• Haida Gwaii

    Haida Gwaii is often called “The Edge of the World.” That phrase came to take on new meaning for Ocean Bridge participant Jay Matsushiba. (Photo: Dax Justin/Canadian Geographic)

Haida Gwaii is often called the “Edge of the World.” It certainly felt that way as I gazed from the shoreline over the ocean to the edge of the horizon. The “Edge of the World” for me initially invoked images of a place pristine, unclaimed and unexplored: a desolate frontier. As soon as I arrived though, I started to learn that despite Haida Gwaii’s isolation and expansive wilderness, the islands were anything but untouched.

The Haida people, living in large, complex and vibrant communities, have made these islands their home for tens of thousands of years. Dozens of village sites dot the coastline, and we were fortunate to visit a few.

We took a cold, wet boat ride to K’yuusda Llnagaay. Raven-Ann Potschka generously toured us around and shared the history of the place. There were dugouts and posts for longhouses, remnants of a village once thousands strong. Mortuary poles, housing the remains of chiefs high off the ground, stood tall, despite the centuries of relentless winter storms. The moss was taking over, crawling up the poles and blanketing the ancient village site. I stood in the place where a lively community once existed, with sophisticated governments, cultural beliefs and impressive ocean-going technology. As I listened to Raven-Ann’s words, I felt as if I was travelling back in time, seeing it as it must have looked here just a few hundred years ago.

 

May 30 - June 3 East Beach in Naikoon Provincial Park ------------------------------------------------------------------------------- I completed my first solo wilderness backpacking trip, hiking almost the entire 90 km length of the park. For most of the hike, I was completely alone, having not seen another person for three of those days. Along the way, I was threatened by a feral cow, walked in on dozens of eagles feasting on a deer and raced the tides. I have never felt more isolated, yet I saw signs of our society's mark on nature everywhere. There were fishing nets, buoys, car tires, plastic bottles, tarps and more washed up along the entirety of East Beach. Even more threatening are the microplastics, resulting from the break up of plastics in the ocean, that can eventually enter into our food, water and air. Over the course of my two weeks in Haida Gwaii so far, I have been captivated by the beauty of the place and inspired by the resilience of the people. The communities here are affected by pollution that is little fault of their own. We need to change our consumer habits and reduce our consumption of single-use plastics, as well as call for tougher regulations from our government to lighten our environmental impact. From pipelines to plastic bags, we need to change our lives and the world. Thank you to #OceanBridge for giving me the opportunity to visit Haida Gwaii and connect with other youth across the country on ocean conservation efforts. I believe we are the #LeadersToday and we will change our world for the better! -------------------------------------------------------------------------------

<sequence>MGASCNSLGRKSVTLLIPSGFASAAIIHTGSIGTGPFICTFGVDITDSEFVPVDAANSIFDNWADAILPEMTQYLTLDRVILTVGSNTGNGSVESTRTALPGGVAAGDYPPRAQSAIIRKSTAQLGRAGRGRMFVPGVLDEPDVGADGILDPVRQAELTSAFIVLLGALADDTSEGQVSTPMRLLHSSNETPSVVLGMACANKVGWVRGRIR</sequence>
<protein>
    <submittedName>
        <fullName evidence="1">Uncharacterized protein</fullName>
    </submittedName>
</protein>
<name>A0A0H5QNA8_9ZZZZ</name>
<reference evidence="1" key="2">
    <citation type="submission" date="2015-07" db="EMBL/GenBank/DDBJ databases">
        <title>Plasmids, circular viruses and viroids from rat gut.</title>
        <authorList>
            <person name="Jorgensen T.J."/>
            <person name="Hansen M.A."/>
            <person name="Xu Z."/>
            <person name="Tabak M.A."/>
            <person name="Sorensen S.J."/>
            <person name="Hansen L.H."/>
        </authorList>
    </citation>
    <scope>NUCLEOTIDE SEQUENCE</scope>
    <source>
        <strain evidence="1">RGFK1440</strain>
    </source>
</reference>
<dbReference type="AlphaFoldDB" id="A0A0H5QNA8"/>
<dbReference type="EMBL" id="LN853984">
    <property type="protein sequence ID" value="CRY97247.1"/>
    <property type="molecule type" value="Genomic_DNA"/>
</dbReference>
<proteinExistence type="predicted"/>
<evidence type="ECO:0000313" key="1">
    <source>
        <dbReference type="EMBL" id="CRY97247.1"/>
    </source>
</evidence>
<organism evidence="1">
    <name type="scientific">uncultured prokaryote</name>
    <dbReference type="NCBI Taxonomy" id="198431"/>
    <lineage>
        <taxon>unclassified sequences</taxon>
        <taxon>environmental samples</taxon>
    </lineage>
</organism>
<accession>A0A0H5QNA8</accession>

A post shared by Jay Matsushiba (@j.matsushiba) on

At the Haida Heritage Centre in Skidegate, the sounds of drums echoed between the Haida artifacts and art pieces hanging from walls and in glass cases. My friends Alex A. and Cohen were drumming and singing beautiful songs of their people, Alex in Inuktitut and Cohen in Haida. Two communities, thousands of kilometres apart, yet alike in their incredible resilience
and strength, meeting at the “Edge of the World:” the beating heart in the rhythm of the drums transcended distance and time.

Alex A. brought a giant Arctic Char into the longhouse. She had already gifted one to Barbara Wilson, a Haida Elder, and another to the Haida Watchmen. These fish were brought all the way from Pond Inlet, Alex’s hometown. We gathered around on the floor in the centre of the longhouse, as Alex showed us how to cut and prepare the char. I held and sliced through the cold fish. We cut each slice into smaller chunks and ate the fish, still raw and frozen. It tasted incredible, fresh and life-giving.

One morning, I woke up to a French lesson happening just outside my room. Chúk, another friend in the program, was leading an introductory lesson. His love for the French language was contagious and I felt that many of us were catching it too. We laughed as we told jokes in French and English. We sipped orange juice and ate our bowls of cereal as we connected to another part of our Canada.

The “Edge of the World” began to mean something different to me. Rather than a desolate, lonely island, the “Edge of the World” became a meeting place. A meeting place where the edges of my world collided with another’s. Thanks to the Ocean Bridge program, so many paths that may have never crossed were put on a collision course, changing lives forever.

The quiet “Edge of the World” became the focal point of our lives, where we soaked up experiences and gave a part of ourselves to one another. Who I am and who I will become has changed forever; my trajectory aimed towards a better future.

Read more Ocean Bridge Diaries